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Savvy business owners keep their distance

ONE of the problems I see in business is the owners' failure to separate themselves from the business entity.

ONE of the problems I see in business is the owners' failure to separate themselves from the business entity.

This problem affects financial performance as much as mental health. It hurts the business owner who becomes so absorbed in their business, they no longer know how much they're earning from it the business owner who doesn't know what their equity in the business is worth and the business owners who work harder than their employees and pay themselves less.

Sound familiar?

The process of starting and running an enterprise is a profound change from a life of employment, and the way many business owners adjust is to totally absorb themselves into the business. This is understandable and I have fallen into this trap myself. However, it isn't the most profitable way to own a business.

In reality, business owners are at their most efficient when they create and maintain a sort of critical distance from their business, so the issues that pertain mostly to the enterprise can be acted upon with a clear head, and personal issues can be dealt with from the correct perspective.

Keeping this distance enables business owners to make better business decisions, have healthier lives, more fulfilling family time, and also to maintain a sense of reward for all their hard work.

Here are a few tips on how to achieve this:

Goals When starting or buying a business, write down why you are doing it, what you want to get out of it and what will define "success". Whatever those reasons, you have to know what they are.

Structure Separating the person from the business starts with corporate/personal structuring. Are you a company, a sole trader, a partnership, a trust? It may not mean much to you now, which is why you need to engage a solicitor and accountant before starting a business. You need to have the ramifications spelt out to you in terms of tax, equity, liability law, business sale, superannuation and a host of compliance issues. You must get this right.

Exit Business owners put a lot of time and energy into their enterprise, and the smart ones have a capital gain to walk away with when they sell. But ensuring you have something to sell depends on things such as intellectual property, a business name/logo, client lists, and having a structure that allows the owner to exit efficiently. It also depends on having a ...

System The separation of business and business owner often comes down to the creation of systems - a system for creating revenues, as opposed to simply having a hard-working owner at the helm. This not only makes your business more valuable to buyers and more reliable in the eyes of the banks, it helps you become a more successful business owner. With a systemised management structure, financial reporting, sales functions, client contracts and so forth, you have the opportunity to work on the business rather than simply in it. This makes you a better business person and also a happier one. Knowing a workplace can keep ticking over if you're not there for a few days gives you the breathing room to ensure your family and personal needs are met.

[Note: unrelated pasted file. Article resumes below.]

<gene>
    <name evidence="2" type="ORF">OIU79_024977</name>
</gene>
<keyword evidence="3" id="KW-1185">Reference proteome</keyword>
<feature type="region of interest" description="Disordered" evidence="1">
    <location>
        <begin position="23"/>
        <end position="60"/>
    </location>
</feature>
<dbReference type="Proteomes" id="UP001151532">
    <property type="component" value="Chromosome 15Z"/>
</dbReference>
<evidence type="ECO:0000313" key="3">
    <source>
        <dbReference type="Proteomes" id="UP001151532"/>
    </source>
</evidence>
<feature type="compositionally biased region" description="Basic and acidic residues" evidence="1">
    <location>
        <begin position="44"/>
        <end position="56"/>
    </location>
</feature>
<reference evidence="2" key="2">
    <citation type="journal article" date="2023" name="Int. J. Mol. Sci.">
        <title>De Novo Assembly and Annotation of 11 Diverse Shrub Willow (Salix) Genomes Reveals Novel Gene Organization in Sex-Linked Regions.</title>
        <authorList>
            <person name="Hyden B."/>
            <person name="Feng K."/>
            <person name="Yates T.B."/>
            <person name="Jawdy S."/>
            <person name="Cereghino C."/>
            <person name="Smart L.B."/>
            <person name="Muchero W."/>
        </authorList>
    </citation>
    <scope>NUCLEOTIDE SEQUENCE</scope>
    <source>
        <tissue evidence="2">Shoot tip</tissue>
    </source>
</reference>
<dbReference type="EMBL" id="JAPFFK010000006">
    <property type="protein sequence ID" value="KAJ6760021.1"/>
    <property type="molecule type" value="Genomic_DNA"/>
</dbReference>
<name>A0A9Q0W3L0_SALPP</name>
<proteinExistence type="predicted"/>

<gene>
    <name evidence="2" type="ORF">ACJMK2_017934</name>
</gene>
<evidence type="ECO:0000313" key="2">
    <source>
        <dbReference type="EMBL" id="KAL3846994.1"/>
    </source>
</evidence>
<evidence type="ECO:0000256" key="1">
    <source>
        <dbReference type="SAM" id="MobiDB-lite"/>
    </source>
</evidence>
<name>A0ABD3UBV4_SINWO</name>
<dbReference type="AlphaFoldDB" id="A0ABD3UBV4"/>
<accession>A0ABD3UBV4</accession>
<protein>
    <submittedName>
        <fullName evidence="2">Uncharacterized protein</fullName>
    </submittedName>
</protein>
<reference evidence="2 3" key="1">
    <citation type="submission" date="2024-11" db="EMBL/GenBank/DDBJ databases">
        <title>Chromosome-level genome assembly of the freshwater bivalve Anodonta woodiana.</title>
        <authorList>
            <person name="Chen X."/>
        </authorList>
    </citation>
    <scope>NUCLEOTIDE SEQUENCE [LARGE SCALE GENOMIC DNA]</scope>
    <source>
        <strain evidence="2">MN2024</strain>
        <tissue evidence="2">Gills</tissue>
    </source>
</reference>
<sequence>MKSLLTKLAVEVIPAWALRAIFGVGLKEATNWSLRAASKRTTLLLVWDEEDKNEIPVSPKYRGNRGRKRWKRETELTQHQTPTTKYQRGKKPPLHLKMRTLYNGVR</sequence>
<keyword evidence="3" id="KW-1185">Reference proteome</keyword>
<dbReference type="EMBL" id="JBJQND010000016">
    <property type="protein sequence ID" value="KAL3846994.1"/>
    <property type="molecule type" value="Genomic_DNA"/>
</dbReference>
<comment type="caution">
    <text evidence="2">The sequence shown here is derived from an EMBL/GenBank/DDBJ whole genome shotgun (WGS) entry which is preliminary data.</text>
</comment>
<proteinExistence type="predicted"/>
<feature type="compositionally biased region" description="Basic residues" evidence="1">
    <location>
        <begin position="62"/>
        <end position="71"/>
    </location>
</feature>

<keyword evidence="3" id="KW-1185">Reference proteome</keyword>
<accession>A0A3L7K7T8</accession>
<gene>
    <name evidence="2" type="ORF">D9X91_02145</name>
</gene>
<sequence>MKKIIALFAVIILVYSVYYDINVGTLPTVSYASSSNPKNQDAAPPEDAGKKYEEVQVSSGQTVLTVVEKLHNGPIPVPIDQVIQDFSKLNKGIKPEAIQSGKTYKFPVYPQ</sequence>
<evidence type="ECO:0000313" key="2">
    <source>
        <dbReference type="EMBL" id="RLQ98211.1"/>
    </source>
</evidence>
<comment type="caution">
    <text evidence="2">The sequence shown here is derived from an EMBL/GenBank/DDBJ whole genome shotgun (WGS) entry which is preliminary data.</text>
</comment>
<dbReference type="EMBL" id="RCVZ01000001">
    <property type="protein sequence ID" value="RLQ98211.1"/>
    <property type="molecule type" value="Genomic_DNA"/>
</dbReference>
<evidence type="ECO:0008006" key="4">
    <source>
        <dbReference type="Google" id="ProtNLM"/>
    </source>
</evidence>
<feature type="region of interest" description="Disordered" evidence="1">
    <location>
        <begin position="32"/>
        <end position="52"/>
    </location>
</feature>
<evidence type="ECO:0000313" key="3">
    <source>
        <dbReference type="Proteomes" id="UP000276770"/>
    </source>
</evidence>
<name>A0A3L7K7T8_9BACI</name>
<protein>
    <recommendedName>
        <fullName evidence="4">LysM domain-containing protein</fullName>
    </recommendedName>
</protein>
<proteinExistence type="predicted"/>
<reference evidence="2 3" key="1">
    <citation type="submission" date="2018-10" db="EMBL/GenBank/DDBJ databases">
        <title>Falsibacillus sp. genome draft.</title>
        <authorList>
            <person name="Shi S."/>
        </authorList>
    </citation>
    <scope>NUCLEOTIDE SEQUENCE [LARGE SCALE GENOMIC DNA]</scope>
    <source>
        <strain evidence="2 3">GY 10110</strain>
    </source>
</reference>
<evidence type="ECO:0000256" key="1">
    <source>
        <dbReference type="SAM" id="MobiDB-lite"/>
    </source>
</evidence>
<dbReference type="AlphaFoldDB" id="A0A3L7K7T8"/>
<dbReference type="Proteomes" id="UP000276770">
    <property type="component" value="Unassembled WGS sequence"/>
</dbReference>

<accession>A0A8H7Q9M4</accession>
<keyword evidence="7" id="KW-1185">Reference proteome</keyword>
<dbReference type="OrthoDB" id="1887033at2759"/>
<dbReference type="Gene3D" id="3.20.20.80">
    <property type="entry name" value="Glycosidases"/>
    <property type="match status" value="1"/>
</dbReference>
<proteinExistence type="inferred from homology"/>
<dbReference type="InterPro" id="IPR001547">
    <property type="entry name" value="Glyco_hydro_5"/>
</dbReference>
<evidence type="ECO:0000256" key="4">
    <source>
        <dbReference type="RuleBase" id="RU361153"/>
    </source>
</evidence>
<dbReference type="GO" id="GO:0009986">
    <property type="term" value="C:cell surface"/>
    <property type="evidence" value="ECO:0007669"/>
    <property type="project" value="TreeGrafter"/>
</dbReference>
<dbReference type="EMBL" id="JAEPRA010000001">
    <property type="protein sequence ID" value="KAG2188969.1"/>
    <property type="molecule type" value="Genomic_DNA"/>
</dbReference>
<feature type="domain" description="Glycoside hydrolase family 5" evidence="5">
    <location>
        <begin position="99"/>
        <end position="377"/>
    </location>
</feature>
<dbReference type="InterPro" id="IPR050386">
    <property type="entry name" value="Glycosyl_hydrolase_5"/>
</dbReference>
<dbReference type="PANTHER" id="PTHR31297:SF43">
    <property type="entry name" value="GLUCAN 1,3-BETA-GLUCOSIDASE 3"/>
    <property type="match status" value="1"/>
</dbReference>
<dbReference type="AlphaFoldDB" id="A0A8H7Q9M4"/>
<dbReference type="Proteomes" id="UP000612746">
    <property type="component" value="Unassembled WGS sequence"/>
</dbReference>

Liability Separating yourself from the business requires correct structuring so the legal/financial liabilities of the business are not sitting on the shoulders of you and your family.

Protection You need the right insurance, not only for the business but for you, the person. A lot of insurance for business owners is complex and requires some customisation, so I suggest you see an insurance broker. You need to think about yourself not only as the breadwinner at home but the rainmaker in your business. So you need insurance cover for your family should something happen to you, and also for your business. If you have staff, they have responsibilities too, and some sort of key-person or business-continuance cover is essential to ensure they are looked after. Just remember, life insurance is only one part of it. If you are incapacitated, the same amount of damage could be done to the earning potential of the business.

Experts The best way to ensure a business owner has a sense of distance from the business is to engage the right experts at the right time. External professionals focus on the issue and chase results, which gives you - the owner - the chance to see the business through clear eyes, untainted by history, personalities or emotions. The typical experts are solicitors, accountants, finance brokers, insurance brokers and marketing consultants. Don't be the business owner who will happily spend on a mechanic or plumber but won't hire an accountant or IT consultant.

What's in it for me? You're the one who works like a maniac, who loses their weekends, who goes over the spreadsheets late into the night, who misses an afternoon at the beach. You must have your own reward to keep you motivated. Whether you structure this as a salary, bonus or a dividend, you - the person - must be rewarded by the business.

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